El Mozote judge asks the United States for confidential documents on the massacre
Nelson Raudah Zabla, El Faro, March 5, 2020
“Even if they no longer can be found in El Salvador, it’s still possible that there are copies or records of these files in the United States, a country that was closely involved with and aware of the Army’s operations in the 80s as part of its foreign policy agenda.”

US Alleges Honduras Drug Lab Operated with Presidential Protection
Parker Asmann and Héctor Silva Ávalos, InSight Crime, March 4, 2020
“In order to ensure protection and the safe passage of drug shipments, Fuentes Ramírez allegedly bribed members of the Honduran National Police, as well as high-ranking politicians and members of congress, according to authorities. He is also believed to have reported directly to Tony Hernández, the former congressman and brother of President Juan Orlando Hernández who was convicted on US drug charges in October 2019.”

In Honduras and El Salvador, “trade union leaders are vulnerable to possible assassination at any moment”
Danielle Mackey, Equal Times, March 4, 2020
“Yet, for the past two years, the Ministry of Labour in the ruling administration of President Juan Orlando Hernández has refused to approve the unions, says Almendares. The Ministry has consistently cancelled meetings meant to advance the certification process. Meanwhile, some of the organising workers have been threatened with death or fired without cause, he says.”

Remembering the Heroism of Activist Berta Cáceres Four Years After Her Assassination: an Interview With Her Daughter
Vijay Prashad, Counterpunch, March 2, 2020
“Zúñiga Cáceres tells me that the past four years have been ‘very challenging for us’ because she and her colleagues at COPINH have had to struggle to make sure that the ‘process is not silenced.’…None of the ‘intellectual authors’ of the crime have, however, been arrested; these ‘intellectual authors’ would include the owners of DESA and members of the government.”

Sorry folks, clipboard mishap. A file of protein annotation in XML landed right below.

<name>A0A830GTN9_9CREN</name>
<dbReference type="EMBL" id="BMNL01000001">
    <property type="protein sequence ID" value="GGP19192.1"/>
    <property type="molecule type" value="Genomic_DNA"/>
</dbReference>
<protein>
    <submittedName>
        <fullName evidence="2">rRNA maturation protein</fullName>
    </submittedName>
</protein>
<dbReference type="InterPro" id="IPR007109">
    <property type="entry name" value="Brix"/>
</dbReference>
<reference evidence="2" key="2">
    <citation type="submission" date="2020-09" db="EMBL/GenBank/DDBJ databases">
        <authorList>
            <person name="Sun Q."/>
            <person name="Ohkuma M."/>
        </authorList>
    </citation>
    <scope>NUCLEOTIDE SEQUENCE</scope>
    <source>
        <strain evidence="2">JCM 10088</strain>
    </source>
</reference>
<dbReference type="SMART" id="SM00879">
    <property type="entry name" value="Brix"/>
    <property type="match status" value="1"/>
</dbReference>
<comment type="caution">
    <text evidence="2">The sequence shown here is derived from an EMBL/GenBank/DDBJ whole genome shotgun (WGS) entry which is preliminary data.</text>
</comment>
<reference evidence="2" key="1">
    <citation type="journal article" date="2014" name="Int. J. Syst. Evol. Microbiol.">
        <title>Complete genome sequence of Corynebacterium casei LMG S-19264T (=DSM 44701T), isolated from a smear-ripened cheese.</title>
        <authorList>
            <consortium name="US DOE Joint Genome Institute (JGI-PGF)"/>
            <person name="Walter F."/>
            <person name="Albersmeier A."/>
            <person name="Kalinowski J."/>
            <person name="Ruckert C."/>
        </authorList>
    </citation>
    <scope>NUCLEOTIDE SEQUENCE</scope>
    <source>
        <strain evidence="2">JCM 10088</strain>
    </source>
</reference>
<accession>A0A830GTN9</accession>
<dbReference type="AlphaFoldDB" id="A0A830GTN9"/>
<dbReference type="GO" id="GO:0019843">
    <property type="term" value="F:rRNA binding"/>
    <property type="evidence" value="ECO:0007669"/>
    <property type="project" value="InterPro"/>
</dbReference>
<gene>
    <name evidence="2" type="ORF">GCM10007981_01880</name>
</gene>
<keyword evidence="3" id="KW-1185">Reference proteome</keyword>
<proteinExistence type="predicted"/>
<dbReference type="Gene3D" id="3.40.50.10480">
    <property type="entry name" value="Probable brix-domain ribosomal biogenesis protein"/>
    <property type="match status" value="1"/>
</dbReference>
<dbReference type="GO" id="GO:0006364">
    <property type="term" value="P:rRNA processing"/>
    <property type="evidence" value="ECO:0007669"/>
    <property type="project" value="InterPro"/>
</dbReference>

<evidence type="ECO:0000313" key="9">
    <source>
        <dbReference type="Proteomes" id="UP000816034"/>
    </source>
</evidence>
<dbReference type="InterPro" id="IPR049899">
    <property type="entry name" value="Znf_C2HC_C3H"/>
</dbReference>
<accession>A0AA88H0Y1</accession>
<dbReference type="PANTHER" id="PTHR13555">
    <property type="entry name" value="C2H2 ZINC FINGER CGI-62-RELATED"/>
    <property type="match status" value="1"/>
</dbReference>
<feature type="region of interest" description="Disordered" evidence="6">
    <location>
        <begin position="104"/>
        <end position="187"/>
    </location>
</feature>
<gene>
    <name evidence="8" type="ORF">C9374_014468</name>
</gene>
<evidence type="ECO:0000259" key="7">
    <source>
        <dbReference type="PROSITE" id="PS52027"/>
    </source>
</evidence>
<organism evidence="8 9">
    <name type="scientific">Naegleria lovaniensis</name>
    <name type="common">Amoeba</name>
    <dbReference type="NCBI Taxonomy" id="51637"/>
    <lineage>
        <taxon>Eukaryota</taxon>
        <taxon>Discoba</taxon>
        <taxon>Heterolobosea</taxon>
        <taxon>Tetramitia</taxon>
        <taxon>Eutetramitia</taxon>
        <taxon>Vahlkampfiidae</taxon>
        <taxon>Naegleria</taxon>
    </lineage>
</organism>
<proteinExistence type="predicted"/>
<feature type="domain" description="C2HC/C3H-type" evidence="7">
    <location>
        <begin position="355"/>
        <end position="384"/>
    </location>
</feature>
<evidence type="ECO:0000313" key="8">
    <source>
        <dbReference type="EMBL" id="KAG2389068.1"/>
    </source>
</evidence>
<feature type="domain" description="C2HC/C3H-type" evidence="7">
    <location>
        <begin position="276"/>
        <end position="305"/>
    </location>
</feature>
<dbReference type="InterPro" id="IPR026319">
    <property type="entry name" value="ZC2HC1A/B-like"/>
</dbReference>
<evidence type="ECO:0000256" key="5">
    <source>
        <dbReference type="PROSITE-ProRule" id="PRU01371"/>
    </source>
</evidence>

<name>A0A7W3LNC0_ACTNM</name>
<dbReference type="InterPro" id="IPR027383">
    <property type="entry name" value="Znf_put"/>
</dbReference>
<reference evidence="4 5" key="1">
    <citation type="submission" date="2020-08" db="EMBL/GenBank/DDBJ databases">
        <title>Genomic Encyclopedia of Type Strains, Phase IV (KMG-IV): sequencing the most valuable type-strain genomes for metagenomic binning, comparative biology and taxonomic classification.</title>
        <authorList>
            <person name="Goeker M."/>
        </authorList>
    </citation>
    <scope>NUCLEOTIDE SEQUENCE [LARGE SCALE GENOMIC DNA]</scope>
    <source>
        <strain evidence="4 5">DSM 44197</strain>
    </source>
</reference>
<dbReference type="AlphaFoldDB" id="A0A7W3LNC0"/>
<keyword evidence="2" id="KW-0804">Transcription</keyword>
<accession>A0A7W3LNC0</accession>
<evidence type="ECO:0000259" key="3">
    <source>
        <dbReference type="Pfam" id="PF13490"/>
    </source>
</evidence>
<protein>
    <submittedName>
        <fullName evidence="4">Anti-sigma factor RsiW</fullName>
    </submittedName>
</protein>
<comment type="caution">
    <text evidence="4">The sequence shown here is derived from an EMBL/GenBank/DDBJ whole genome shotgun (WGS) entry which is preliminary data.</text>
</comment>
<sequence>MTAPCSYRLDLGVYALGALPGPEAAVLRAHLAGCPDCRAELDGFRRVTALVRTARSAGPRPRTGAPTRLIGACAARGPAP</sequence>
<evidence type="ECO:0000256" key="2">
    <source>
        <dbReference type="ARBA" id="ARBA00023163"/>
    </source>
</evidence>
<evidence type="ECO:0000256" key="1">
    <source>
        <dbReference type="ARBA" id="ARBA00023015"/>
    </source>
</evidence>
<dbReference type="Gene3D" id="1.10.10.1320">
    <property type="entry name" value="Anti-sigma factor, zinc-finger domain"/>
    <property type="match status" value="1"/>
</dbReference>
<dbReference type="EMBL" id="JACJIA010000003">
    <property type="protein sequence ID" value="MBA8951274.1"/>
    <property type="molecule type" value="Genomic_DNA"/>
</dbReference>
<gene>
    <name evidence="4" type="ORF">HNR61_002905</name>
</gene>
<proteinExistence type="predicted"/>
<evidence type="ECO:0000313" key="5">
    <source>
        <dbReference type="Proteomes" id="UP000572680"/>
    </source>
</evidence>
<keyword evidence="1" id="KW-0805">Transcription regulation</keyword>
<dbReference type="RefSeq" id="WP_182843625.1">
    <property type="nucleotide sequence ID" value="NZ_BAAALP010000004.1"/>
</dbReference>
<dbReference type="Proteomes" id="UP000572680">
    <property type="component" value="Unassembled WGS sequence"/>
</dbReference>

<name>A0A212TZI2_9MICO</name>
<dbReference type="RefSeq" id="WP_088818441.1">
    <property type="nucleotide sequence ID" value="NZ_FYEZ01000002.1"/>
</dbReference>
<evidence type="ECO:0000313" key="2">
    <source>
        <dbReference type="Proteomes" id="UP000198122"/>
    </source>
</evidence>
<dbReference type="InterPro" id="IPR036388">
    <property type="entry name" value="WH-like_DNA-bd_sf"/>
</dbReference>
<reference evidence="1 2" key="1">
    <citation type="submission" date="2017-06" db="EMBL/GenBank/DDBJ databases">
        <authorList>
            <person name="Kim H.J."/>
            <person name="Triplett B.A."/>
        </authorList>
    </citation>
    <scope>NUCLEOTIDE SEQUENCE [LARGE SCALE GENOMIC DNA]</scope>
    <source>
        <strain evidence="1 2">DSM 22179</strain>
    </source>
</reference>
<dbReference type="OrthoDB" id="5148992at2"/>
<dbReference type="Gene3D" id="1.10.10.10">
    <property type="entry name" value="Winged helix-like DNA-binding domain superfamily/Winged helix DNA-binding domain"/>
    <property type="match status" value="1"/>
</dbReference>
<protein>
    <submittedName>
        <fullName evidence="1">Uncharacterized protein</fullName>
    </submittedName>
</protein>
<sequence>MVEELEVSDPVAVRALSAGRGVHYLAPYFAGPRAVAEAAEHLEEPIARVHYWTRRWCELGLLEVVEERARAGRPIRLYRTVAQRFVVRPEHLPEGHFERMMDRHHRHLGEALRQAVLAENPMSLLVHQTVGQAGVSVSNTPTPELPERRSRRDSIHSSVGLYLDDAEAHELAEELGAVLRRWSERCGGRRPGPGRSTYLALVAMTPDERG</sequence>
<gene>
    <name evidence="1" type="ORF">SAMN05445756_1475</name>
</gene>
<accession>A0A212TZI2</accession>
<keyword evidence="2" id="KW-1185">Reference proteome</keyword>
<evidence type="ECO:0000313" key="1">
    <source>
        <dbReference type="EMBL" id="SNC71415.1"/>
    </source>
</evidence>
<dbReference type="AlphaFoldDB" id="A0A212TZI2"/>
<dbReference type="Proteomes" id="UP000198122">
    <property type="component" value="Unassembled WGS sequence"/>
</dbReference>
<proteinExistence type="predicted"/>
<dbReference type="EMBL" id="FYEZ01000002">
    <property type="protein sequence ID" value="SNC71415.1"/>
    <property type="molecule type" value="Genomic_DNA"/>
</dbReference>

Actions, Alerts, Resources 

Disinformation and Spin: Trump Administration Deploys Troops to Border, Paints Asylum Seekers and Attorneys as Threat
Human Rights First, March 10, 2020
“Groups of asylum seekers with their lawyers—ranging from a few families to several dozen people and up to about 150 individuals in Ciudad Juárez—waited peacefully in Mexico at ports of entry for CBP to comply with the ruling. Instead, U.S. border officials activated armed officers on both sides of the border in what appeared to be an effort to treat – and later portray – asylum seekers and attorneys waiting in Mexico as a threat and intimidate them into leaving.”

2019 Country Reports on Human Rights Practices
US Dept. of State, March 11, 2020
“The annual Country Reports on Human Rights Practices – the Human Rights Reports – cover internationally recognized individual, civil, political, and worker rights, as set forth in the Universal Declaration of Human Rights and other international agreements. The U.S. Department of State submits reports on all countries receiving assistance and all United Nations member states to the U.S. Congress in accordance with the Foreign Assistance Act of 1961 and the Trade Act of 1974.”

DHS Must Suspend Certain Immigration Enforcement Practices During the Coronavirus Outbreak
Claudia Flores, Sofia Carratala, and Tom Jawetz, Center for American Progress, March 10, 2020
“Echoing the call of these experts, lawmakers in both the House and Senate have urged the U.S. Department of Homeland Security (DHS)—specifically U.S. Customs and Border Protection (CBP) and U.S. Immigration and Customs Enforcement (ICE)—to suspend all immigration enforcement actions at or near hospitals or other medical facilities.”


*The Central America/Mexico Migration News Brief is a selection of relevant news articles, all of which do not necessarily reflect the viewpoint of the Latin America Working Group.